Gabrielle Woeltje is a natural storyteller. Instantly likeable, this native Irishwoman and Fontbonne University alumna charms listeners with a lilting accent and an endless arsenal of tales.
Woeltje, 49, came to the United States in 1986 for what she calls “the grand adventure.” Born in County Tipperary in the parish of Templemore, she grew up on a farm, the sixth child in a family of 13 children.
“We were our own community,” she said. “Our house was like a train station — it was exciting to grow up there.”
During her childhood, she was always setting off on one experience or another, wandering the fields and forests of her family’s land with a band of siblings, cousins and friends. She combed the woods for signs of the fairies, leprechauns and banshees that populated the legends of her country.
“The older generation would sit by the fire and tell stories,” she remembered. “In each generation, there is a Seanchaí. My mother was her generation’s, and I believe I am mine.”
Woeltje explained that when broken down, the Irish word Seanchaí means “old expert,” but in essence, the Seanchaí is the storyteller, the keeper of history, legend and lore. Ancient Celtic tales were memorized and shared orally by bards, thus beginning the storytelling tradition.
“In the late 1700-1800s, the people truly believed these stories,” Woeltje said, illustrating her point with an anecdote about a man acquitted of his wife’s murder because he unequivocally believed she was a witch. “You can’t look at history through the eyes of today, but through the eyes of that time. If we lose this understanding, then we will lose an understanding of the people who came before us.”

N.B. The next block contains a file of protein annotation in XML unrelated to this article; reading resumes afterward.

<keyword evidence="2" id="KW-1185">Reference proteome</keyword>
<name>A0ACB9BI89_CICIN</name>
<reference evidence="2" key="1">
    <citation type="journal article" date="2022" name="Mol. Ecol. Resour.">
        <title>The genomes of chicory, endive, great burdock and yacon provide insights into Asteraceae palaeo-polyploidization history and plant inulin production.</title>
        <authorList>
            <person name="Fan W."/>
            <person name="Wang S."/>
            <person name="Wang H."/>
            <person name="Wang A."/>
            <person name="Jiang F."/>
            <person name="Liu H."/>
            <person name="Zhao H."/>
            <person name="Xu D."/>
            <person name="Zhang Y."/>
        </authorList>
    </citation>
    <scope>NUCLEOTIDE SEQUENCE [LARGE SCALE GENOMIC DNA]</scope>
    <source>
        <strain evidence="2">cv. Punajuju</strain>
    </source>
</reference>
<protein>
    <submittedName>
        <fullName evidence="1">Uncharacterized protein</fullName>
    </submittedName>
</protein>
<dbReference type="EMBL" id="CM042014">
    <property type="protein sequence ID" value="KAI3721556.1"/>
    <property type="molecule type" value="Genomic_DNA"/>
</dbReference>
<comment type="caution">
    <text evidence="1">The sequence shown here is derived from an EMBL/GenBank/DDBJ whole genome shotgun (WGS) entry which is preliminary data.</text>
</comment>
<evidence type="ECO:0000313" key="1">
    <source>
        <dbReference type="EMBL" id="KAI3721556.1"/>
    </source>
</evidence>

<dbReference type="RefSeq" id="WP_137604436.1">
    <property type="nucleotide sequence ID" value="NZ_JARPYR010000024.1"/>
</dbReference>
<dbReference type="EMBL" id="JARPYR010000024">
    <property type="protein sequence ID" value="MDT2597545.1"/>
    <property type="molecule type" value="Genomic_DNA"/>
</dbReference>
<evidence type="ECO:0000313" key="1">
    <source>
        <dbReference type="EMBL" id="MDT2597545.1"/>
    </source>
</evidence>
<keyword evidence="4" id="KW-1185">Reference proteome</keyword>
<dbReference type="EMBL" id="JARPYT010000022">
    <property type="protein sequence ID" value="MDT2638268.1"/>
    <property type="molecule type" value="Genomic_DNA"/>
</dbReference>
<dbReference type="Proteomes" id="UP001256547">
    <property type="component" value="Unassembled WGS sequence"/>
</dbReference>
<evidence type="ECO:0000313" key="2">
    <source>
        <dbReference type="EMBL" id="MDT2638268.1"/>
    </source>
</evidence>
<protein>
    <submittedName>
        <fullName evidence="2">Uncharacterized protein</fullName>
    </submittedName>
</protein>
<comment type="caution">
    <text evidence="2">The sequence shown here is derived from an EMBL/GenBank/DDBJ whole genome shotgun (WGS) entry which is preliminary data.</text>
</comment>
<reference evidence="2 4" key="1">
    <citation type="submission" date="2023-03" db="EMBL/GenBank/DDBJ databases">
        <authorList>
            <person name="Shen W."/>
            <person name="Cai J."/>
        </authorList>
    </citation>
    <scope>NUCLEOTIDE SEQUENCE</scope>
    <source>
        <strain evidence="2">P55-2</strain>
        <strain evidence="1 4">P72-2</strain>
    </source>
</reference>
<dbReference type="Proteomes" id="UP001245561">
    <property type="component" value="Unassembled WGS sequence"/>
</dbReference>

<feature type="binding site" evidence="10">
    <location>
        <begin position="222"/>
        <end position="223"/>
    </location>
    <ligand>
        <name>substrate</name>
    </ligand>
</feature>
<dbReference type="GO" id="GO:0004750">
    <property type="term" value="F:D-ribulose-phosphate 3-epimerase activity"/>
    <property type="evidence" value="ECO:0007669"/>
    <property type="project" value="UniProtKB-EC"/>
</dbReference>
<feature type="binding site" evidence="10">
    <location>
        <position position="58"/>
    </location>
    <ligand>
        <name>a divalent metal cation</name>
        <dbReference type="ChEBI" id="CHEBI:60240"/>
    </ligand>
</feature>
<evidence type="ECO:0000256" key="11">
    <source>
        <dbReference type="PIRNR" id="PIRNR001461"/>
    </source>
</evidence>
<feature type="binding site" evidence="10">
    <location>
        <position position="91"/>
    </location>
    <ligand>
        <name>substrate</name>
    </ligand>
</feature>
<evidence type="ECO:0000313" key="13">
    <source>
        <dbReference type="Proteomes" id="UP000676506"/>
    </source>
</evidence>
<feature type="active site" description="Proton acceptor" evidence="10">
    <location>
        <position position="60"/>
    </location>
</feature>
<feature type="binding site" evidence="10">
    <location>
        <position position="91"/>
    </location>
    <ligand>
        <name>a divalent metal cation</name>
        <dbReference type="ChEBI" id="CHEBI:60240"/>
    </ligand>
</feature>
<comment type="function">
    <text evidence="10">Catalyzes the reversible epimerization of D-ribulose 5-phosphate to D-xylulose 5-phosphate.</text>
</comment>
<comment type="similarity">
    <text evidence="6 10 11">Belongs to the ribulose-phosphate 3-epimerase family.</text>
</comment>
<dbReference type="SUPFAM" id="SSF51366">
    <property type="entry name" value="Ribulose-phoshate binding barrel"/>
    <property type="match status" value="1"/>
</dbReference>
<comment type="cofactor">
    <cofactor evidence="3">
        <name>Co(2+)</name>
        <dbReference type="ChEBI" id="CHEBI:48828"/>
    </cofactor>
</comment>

Her passion has lead to nearly compulsive writing and researching. By day, Woeltje is a social studies teacher at Holy Redeemer School in Webster Groves, Mo., but she is also a children’s book author, a genealogist currently editing a book of clan history, a columnist, a historian and a 2010 Fontbonne graduate with a Master of Arts degree in education with a concentration in the teaching of reading. She has had three children’s books published, all in Irish, a language she said, shaking her head, that she sees dwindling in this fast-paced world. Each of the books explores an individual Irish myth or legend — witch, leprechaun and selkie, a mythological creature that can shed its skin as a seal to become human.
“Ireland is losing much of its cultural identity; it’s becoming European. I’m a traditionalist,” she said. “I like to stick with the old ideas.”
And so she does. Her children’s books are based on traditional Irish lore, although the stories are her own. She uses her mother’s tales for inspiration, such as the threat of a witch in a nearby castle who would put bad little children in a spiked barrel and roll them down a hill into a pit, or the leprechaun who, it was said, regularly climbed the next-door neighbor’s chimney.
But as important as the stories themselves are, perhaps even more important is the tradition of telling them. Woeltje’s mother, who passed away suddenly this past December, told the stories to Woeltje, sitting at her knee. In turn, she hopes to keep them alive for her own three children, Maeve, John and Éile, and for future generations so that they, too, will remember and connect with their families and their past. And so she keeps writing.
“It’s a compulsion,” she confessed. “The stories come whether you want them to or not.”
Editor’s Note: To purchase a book by Woeltje, visit www.forasnagaeilge.ie or www.coislife.ie (look for the button to change the language to English).
Learn more about Fontbonne's Master of Arts in Education: the Teaching of Reading.